You know those pages of Consumer Reports magazine that record the packaging and advertising that companies put out that belie the product they're trying to market?
That's what I thought of when I took a look at an audit report from the Department of Homeland Security (DHS) Office of Inspector General (OIG). Although the report is dated January 29, it was just published on the OIG's website. The report is entitled "CBP's Special Operations Group Program Cost and Effectiveness are Unknown".
It's a straightforward thing, but for the glaring error that can be seen right on the DHS OIG highlights page, which comes just after the title page:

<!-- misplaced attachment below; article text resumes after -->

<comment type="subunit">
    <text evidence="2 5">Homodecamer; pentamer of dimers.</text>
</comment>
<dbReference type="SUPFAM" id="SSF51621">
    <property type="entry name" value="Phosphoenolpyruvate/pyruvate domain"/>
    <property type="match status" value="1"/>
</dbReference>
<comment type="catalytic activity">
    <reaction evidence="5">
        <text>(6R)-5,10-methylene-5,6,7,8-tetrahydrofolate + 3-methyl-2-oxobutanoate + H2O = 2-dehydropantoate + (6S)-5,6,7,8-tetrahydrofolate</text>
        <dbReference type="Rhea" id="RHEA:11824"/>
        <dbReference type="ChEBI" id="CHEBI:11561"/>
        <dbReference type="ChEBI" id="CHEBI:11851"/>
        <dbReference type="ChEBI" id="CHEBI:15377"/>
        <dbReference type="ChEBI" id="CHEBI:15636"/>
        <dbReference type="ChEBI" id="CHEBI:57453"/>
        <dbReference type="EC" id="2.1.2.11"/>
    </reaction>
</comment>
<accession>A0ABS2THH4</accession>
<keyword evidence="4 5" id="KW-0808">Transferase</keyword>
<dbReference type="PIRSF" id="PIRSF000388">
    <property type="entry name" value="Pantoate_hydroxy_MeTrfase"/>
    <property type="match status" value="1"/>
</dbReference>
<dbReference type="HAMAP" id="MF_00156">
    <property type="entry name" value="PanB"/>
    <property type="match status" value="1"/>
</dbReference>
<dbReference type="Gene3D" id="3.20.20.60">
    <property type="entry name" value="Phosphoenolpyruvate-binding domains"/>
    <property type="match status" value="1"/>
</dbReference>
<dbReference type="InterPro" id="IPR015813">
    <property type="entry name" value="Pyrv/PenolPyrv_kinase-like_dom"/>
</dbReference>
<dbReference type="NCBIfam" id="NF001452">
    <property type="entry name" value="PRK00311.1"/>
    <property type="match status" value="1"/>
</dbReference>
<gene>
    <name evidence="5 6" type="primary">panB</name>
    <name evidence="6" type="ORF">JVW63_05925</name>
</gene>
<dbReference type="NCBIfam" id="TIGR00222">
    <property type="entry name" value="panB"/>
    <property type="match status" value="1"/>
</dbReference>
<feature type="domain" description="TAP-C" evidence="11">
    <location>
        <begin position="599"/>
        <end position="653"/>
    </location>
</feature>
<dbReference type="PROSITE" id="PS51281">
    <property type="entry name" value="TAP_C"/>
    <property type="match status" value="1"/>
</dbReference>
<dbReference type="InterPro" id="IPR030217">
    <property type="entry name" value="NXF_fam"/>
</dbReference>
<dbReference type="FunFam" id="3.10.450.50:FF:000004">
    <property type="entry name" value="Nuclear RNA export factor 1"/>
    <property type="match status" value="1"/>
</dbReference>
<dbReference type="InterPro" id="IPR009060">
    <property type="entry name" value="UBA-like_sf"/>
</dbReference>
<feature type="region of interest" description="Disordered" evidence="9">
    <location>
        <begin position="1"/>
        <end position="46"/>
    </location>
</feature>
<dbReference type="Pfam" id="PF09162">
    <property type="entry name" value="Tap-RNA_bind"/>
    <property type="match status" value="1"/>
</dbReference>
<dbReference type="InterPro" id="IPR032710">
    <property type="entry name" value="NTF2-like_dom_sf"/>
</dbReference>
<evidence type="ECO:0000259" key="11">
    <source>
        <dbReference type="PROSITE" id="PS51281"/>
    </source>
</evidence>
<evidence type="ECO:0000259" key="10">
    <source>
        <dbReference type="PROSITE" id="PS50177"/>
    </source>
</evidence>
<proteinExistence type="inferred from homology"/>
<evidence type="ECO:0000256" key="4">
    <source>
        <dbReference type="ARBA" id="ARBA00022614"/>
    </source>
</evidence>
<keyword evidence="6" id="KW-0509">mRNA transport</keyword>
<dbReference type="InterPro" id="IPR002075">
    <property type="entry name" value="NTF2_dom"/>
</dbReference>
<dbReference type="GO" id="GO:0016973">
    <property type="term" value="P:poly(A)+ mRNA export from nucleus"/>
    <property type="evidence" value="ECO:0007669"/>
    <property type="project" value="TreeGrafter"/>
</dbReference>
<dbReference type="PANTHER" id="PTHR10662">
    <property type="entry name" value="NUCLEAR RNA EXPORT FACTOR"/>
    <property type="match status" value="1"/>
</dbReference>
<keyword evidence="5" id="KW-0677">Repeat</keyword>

As one can easily see, the left column, highlighted in blue, says, "What We Recommend: We made one recommendation to CBP to develop and implement a process to determine program costs for the SOG."
The text immediately to the right of the blue says, "We made no recommendation regarding the lack of formal performance measures in the SOG program [but that] CBP concurred with our recommendation. The recommendation is resolved and open."
Guess they couldn't decide whether saying "stay the course" was really a recommendation, but were reluctant to issue a report with no recommendations at all. So, hey, why not the best of both worlds?